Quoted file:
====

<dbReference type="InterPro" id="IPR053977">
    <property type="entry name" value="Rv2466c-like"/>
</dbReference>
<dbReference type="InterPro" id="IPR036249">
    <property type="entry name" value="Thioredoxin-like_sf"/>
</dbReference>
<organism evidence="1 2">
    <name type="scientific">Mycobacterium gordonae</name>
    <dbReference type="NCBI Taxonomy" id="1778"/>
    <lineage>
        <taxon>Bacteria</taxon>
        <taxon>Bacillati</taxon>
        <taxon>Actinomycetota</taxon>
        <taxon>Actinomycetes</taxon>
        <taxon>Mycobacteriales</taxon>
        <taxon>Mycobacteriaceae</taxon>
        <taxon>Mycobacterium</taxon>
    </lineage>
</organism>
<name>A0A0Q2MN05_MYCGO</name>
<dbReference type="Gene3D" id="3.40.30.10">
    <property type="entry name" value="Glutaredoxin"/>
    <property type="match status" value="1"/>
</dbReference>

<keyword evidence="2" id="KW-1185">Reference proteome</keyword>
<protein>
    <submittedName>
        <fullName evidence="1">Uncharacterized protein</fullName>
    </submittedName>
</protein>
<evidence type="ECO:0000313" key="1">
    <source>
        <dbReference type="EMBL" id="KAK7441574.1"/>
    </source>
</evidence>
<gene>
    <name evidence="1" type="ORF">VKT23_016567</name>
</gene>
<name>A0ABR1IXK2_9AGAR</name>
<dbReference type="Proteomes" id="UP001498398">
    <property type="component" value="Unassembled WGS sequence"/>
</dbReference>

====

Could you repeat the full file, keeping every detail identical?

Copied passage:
<dbReference type="InterPro" id="IPR053977">
    <property type="entry name" value="Rv2466c-like"/>
</dbReference>
<dbReference type="InterPro" id="IPR036249">
    <property type="entry name" value="Thioredoxin-like_sf"/>
</dbReference>
<organism evidence="1 2">
    <name type="scientific">Mycobacterium gordonae</name>
    <dbReference type="NCBI Taxonomy" id="1778"/>
    <lineage>
        <taxon>Bacteria</taxon>
        <taxon>Bacillati</taxon>
        <taxon>Actinomycetota</taxon>
        <taxon>Actinomycetes</taxon>
        <taxon>Mycobacteriales</taxon>
        <taxon>Mycobacteriaceae</taxon>
        <taxon>Mycobacterium</taxon>
    </lineage>
</organism>
<name>A0A0Q2MN05_MYCGO</name>
<dbReference type="Gene3D" id="3.40.30.10">
    <property type="entry name" value="Glutaredoxin"/>
    <property type="match status" value="1"/>
</dbReference>

<keyword evidence="2" id="KW-1185">Reference proteome</keyword>
<protein>
    <submittedName>
        <fullName evidence="1">Uncharacterized protein</fullName>
    </submittedName>
</protein>
<evidence type="ECO:0000313" key="1">
    <source>
        <dbReference type="EMBL" id="KAK7441574.1"/>
    </source>
</evidence>
<gene>
    <name evidence="1" type="ORF">VKT23_016567</name>
</gene>
<name>A0ABR1IXK2_9AGAR</name>
<dbReference type="Proteomes" id="UP001498398">
    <property type="component" value="Unassembled WGS sequence"/>
</dbReference>